It can be scary to be a dreamer nowadays. Apart from the doubt, the fear, the people telling you that you can’t do it, there is also the uncertainty that there will be an adequate future for you to see those dreams fulfilled. We are on the verge of ecological Armageddon, and whether or not we manage to avoid it, that future will likely look very different than the world we live in now.
But when I say “dream danger,” I’m not saying that the dreams are in danger, rather we are in danger from dreams. Our dreams are very much influenced by the avarice of our society and our culture. Many of our dreams include not just personal growth, but personal economic growth. We want big houses, nice cars, extravagant parties, and exotic vacations. These dreams fuel the very economic growth that threatens humanity and all life on this planet.
This is not meant to be a censure on dreams and aspirations, but when did personal growth become synonymous with wealth? Why do we think we need exorbitant amounts of stuff (which create exorbitant amounts of waste) to be happy ? Those aren’t the dreams of people, those are the dreams of corporations and the religion of capitalism, and we’ve fallen prey to their marketing schemes.
It’s true, economic growth and capitalism has afforded humanity countless benefits, and we would not be equipped to face our modern problems without it. But I think it is time for us to take a step back and take a critical look at the ideas and institutions that truly govern our lives in the 21st century.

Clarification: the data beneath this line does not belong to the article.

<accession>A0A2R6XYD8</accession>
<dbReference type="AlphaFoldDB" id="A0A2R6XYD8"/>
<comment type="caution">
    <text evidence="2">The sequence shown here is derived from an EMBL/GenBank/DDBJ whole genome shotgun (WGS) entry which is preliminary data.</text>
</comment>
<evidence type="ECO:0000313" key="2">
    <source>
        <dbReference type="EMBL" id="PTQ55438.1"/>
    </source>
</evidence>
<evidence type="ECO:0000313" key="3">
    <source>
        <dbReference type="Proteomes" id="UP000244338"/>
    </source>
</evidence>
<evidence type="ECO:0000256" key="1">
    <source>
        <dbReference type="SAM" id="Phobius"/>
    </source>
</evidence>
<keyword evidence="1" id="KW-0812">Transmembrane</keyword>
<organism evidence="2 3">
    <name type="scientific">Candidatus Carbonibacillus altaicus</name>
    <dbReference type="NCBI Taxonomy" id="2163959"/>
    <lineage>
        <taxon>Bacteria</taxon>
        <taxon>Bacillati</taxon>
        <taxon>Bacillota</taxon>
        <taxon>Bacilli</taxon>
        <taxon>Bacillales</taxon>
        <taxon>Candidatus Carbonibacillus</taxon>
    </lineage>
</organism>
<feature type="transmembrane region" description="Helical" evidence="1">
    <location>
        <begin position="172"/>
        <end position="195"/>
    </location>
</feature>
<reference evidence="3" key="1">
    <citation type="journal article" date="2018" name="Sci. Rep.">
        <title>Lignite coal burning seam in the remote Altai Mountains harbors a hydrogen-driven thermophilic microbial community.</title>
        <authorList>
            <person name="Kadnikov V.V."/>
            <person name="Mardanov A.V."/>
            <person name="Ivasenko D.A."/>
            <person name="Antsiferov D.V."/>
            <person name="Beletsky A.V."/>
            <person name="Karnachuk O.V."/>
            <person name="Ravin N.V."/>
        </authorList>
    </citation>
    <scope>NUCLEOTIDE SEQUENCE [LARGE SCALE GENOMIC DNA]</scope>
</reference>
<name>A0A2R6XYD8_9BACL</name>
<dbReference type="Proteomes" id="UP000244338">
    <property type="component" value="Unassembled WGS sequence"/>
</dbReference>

2 thoughts on “Dream Danger”
feeling personally attacked by this post (jk) niko, you sound like my horoscope 😦 don’t think i’ve ever thought to pursue anything else other than wealth, and now that i have the opportunity to start dreaming for myself i don’t even know where to start. ps will be in SB again next month let’s catch up – didn’t get to see you this time around!
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Well I had you in mind specifically 😛 I kid, but also based on what I know of you, youre motivated by more than wealth — experiences, impulse, etc. I also don’t think most people are motivated by wealth itself, but by the possibilities and opportunities it provides. Some experiences are only accessible with wealth, but what makes those experiences more valuable than any others? Perhaps ’cause they are less common? Rarity is mostly valuable because of our economic mindset (Low Supply/ High Demand, thanks AP Econ). I think we do have an evolutionary imperative to seek new experiences, that’s part of what makes us human. But I do think there is a point where that urges loses its usefulness. Just like we have an urge to eat large quantities of carbs and protein, which may have been helpful as hunter-gatherers, but now just leads to obesity among other things.
Anyways sorry, I kinda just went full stream-of-consciousness there. But yea we’ll catch up next time 🙂